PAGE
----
Still, those repairing the dikes “did what they could,” he said.

On Monday that meant also trying to limit damage done to the natural world by the flooding.

As the excavator clattered rocks into place at Saar Creek, Jess Jordan waded into the muddy waters outside the levee and used his hands to chase down salmon now trapped outside the creek.

“We’re getting them out so they don’t get stranded,” he said, as he used a pine bough to sweep the waters for fish. The flooding has taken place in the middle of the salmon run.

As the sun briefly emerged from the cloud at midday Monday, Mr. Jordan, the Army Corps of Engineers flood lead for the Nooksack basin in Whatcom County, gave an excited shout. In his hands, a muddy steelhead flopped about. Mr. Jordan walked it past the muddy flood debris and over the levee, where he dropped it into the creek.

“That’s number seven,” he said, and returned to work.

B.C. floods: More from The Globe and Mail

The Decibel

On The Globe’s news podcast, environment reporter Kathryn Blaze Baum explains how B.C.’s mid-November rainstorms became so destructive. She also wrote an explainer with Matthew McClearn about how the “atmospheric river” effect brought so much water to B.C.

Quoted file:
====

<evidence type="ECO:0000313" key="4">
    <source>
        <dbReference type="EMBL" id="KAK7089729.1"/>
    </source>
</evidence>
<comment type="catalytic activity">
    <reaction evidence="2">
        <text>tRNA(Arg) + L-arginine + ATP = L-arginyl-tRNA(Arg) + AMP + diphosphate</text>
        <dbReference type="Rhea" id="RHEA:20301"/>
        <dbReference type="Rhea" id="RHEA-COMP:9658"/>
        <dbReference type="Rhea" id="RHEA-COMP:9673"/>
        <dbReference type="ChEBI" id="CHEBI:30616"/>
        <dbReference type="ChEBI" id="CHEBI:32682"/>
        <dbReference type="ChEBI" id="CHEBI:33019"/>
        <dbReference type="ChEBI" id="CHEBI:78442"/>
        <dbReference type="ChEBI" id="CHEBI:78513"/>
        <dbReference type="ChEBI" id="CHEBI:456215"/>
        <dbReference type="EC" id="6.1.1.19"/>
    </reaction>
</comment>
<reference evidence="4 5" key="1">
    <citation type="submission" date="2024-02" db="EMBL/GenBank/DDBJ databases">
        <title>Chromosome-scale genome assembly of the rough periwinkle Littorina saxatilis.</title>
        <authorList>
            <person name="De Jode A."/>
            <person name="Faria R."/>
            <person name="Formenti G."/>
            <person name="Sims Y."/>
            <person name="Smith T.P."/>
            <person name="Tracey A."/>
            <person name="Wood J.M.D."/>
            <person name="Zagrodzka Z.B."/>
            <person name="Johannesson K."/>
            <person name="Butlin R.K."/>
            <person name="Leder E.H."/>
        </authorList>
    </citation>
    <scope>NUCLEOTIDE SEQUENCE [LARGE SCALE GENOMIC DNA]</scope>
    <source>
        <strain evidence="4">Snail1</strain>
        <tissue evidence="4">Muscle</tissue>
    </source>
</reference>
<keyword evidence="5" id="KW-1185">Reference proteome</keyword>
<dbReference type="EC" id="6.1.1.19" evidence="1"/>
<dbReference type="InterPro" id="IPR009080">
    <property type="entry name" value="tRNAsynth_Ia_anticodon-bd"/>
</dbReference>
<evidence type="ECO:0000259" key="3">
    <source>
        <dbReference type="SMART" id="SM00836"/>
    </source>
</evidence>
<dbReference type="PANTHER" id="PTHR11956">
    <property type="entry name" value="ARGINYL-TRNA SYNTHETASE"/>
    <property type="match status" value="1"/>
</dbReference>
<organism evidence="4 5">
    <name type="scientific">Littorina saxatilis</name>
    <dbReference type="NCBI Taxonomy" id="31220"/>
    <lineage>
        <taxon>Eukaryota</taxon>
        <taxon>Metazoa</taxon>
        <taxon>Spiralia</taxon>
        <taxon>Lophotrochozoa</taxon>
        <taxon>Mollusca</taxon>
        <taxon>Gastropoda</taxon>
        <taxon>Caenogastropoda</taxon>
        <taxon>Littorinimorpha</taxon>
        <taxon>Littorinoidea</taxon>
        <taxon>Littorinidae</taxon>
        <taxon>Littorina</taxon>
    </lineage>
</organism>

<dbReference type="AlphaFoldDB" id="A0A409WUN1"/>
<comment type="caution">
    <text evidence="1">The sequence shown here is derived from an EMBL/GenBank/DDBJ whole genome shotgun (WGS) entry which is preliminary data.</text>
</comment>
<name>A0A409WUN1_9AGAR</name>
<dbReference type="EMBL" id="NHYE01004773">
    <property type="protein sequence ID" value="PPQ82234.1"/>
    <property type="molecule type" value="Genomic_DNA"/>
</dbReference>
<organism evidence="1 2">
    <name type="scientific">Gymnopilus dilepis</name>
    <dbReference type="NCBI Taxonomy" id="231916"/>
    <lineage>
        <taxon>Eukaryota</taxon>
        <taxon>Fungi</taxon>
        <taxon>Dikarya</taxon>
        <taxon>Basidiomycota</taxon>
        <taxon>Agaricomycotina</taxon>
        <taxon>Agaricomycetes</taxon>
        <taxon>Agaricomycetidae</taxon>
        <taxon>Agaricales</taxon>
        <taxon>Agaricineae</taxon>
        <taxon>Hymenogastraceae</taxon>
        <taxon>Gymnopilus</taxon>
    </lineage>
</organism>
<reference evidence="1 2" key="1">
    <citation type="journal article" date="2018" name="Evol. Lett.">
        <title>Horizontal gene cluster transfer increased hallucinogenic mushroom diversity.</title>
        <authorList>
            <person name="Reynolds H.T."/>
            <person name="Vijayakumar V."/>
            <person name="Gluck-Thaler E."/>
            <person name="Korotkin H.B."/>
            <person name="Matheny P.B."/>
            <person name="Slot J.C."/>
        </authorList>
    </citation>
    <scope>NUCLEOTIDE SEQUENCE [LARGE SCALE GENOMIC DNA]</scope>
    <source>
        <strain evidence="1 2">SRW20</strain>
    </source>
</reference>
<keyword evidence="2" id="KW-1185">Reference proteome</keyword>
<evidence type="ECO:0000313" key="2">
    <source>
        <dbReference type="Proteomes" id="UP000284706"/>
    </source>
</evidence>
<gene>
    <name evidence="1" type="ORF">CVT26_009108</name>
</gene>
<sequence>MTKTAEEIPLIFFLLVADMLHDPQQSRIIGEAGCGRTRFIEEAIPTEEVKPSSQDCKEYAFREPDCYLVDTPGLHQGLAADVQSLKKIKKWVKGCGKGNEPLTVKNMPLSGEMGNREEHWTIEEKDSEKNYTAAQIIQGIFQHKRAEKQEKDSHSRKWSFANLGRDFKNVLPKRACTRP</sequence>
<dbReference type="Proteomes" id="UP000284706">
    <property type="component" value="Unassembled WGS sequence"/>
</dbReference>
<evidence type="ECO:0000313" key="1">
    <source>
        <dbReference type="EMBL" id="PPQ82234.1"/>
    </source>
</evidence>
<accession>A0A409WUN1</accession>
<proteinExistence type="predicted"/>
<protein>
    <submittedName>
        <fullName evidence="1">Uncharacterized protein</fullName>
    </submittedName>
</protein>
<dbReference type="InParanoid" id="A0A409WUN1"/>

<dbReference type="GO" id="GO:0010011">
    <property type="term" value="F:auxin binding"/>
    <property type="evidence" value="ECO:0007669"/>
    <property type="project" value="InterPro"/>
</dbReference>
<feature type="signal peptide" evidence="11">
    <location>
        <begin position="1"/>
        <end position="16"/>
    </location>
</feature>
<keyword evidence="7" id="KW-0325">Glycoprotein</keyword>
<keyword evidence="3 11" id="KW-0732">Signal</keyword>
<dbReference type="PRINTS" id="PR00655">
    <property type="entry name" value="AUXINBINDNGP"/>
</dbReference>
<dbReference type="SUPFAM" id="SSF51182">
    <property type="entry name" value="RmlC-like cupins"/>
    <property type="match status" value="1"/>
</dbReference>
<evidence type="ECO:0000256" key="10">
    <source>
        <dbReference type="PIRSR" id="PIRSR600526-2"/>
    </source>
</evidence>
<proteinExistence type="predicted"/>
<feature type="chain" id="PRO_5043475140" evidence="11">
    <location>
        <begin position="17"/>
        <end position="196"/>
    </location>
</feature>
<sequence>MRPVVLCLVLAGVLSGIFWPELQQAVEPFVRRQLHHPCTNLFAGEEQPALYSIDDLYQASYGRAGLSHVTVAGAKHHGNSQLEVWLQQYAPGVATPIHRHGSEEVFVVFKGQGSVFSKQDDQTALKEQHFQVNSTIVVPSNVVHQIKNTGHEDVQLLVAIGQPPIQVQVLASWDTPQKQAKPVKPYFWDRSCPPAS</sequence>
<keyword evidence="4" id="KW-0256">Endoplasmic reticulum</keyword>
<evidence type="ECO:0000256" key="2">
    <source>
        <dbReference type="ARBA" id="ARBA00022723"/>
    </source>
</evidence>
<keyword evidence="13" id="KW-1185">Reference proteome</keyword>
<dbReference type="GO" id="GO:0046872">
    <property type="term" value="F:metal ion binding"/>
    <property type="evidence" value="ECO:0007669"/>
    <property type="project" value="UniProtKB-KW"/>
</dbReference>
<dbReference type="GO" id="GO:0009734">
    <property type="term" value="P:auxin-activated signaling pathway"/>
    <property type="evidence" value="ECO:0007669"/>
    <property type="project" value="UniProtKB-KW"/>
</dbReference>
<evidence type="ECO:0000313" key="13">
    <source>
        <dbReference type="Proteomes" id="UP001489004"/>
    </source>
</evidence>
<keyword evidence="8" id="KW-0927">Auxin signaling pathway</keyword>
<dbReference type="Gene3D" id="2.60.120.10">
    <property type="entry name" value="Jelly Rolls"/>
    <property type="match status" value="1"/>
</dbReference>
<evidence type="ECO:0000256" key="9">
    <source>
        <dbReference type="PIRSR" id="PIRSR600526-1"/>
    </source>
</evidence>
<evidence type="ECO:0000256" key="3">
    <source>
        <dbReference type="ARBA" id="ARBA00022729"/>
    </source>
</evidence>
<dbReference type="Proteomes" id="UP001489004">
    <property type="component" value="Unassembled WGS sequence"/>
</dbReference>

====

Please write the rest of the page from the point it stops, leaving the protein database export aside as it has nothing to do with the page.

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B.C. flood updates: What you need to know about forecasts, road closings and more

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Farmers devastated by B.C. floods return to gut-wrenching scenes

Residents of Merritt, B.C., return home after evacuation to find destruction and sorrow

After B.C. floods, Princeton’s mayor battles the elements and bureaucracy to save his hometown from ruin